Notes from a Large Ocean 2
11 June 2009 | 10 53.43S:142 23.74W
We left Nuka Hiva on Tuesday bound for Papeete in Tahiti in the Society Islands. The winds are light as usual so, as it's about 750 miles, it should take about 7-8 days. When we left Galapagos for the big trip, we spent weeks planning it, checking the boat, provisioning, writing lists and generally fretting. This time I bought a bit of fresh food and some French sticks, glanced at my tinned food and decided I could knock up enough meals and off we went! It's like flying. Ever since we started going to Australia, any flight less that 24 hours now is hardly worth getting your book out!!
From the Marquesas, the route takes you through the Tuomotu Archipelago, a huge arc of coral atolls. I didn't actually know what an atoll was really so I'll tell you what it says in the Lonely Planet. Submarine volcanoes sometimes grow above the surface to become islands. Coral begins to grow round its coast and then, if the island sinks due to subsequent plate action, it leaves a fringing lagoon between the island and the coral reef. A coral atoll is formed when the island completely disappears. To become inhabitable, the sea breaks up the coral, forming course, infertile soil. Seeds blown by the wind or brought by birds finally take root, especially the particularly hardy coconut tree. Eventually there was enough good vegetation that people from the Pacific islands were able to cultivate on them.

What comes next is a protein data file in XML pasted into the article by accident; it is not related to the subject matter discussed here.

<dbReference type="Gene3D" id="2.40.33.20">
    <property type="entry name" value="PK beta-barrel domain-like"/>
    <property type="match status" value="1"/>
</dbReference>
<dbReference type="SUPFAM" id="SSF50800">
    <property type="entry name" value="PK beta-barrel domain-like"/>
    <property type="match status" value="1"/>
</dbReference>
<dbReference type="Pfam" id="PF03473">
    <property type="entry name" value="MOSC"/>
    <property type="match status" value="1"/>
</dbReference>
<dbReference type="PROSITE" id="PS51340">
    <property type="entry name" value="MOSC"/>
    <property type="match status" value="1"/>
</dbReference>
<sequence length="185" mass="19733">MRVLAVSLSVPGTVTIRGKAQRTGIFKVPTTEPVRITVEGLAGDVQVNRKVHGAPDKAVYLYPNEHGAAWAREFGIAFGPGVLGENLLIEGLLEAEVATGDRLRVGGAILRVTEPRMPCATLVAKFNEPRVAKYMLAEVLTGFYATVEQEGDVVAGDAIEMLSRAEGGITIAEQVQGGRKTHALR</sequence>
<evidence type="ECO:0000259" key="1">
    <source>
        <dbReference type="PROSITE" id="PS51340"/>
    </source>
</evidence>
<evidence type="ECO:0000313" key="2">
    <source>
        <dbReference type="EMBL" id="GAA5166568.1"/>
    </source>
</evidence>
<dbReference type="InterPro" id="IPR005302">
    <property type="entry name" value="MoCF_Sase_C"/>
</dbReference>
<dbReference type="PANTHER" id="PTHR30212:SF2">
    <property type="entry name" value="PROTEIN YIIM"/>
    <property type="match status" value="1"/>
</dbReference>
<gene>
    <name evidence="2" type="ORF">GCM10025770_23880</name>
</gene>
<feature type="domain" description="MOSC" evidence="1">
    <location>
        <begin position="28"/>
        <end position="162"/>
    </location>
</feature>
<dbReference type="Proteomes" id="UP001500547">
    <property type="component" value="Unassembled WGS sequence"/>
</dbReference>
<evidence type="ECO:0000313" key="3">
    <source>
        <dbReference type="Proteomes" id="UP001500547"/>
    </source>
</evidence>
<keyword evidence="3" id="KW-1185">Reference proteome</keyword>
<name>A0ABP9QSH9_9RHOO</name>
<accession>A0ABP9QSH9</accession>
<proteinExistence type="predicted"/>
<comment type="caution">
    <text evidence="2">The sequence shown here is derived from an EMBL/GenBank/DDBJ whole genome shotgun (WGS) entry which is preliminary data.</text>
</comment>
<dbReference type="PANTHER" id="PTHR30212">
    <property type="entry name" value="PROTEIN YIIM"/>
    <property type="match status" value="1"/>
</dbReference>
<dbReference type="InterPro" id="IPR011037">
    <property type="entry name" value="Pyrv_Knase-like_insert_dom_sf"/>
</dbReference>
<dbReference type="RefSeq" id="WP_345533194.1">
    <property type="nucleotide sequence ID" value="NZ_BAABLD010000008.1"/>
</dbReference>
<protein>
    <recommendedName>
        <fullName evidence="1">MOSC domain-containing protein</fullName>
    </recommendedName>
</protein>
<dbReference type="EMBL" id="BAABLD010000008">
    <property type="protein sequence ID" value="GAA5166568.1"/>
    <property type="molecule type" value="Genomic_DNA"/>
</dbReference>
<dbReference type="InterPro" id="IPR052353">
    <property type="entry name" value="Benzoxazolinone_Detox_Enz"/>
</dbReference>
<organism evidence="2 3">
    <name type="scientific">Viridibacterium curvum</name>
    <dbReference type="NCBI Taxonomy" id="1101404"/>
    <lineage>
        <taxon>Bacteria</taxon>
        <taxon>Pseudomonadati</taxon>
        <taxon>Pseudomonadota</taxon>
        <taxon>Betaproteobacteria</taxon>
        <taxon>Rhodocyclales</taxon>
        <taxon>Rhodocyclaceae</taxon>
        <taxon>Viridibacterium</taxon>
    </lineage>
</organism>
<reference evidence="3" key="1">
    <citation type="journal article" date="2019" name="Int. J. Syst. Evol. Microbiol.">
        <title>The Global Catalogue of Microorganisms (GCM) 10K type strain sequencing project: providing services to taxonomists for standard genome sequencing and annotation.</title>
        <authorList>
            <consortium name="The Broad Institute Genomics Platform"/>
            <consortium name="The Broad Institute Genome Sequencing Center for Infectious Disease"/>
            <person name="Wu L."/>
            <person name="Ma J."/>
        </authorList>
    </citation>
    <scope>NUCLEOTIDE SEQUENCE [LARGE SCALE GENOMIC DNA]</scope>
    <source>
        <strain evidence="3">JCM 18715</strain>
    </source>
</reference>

There are 76 islands, 30 uninhabited, spanning a distance of 1000 miles. The only two I had heard of before was Moruroa, where the French tested their nuclear bombs from 1966 through to the mid-90s and Raroia, where Thor Heyerdahl landed in his raft, Kon Tiki, in 1947 after drifting for 3 =BD months from Peru.
We probably won't be stopping at any of them as we want to get on to Tahiti but a lot of the other cruisers are stopping at Ahe, Manahi and Rangiroa. These have passes in the coral so that you can get through into the lagoon when the tide is up, but as we have no decent charts for them, we decided to give them a miss. I think we have a fair few coral atolls to visit a bit further on up the chain.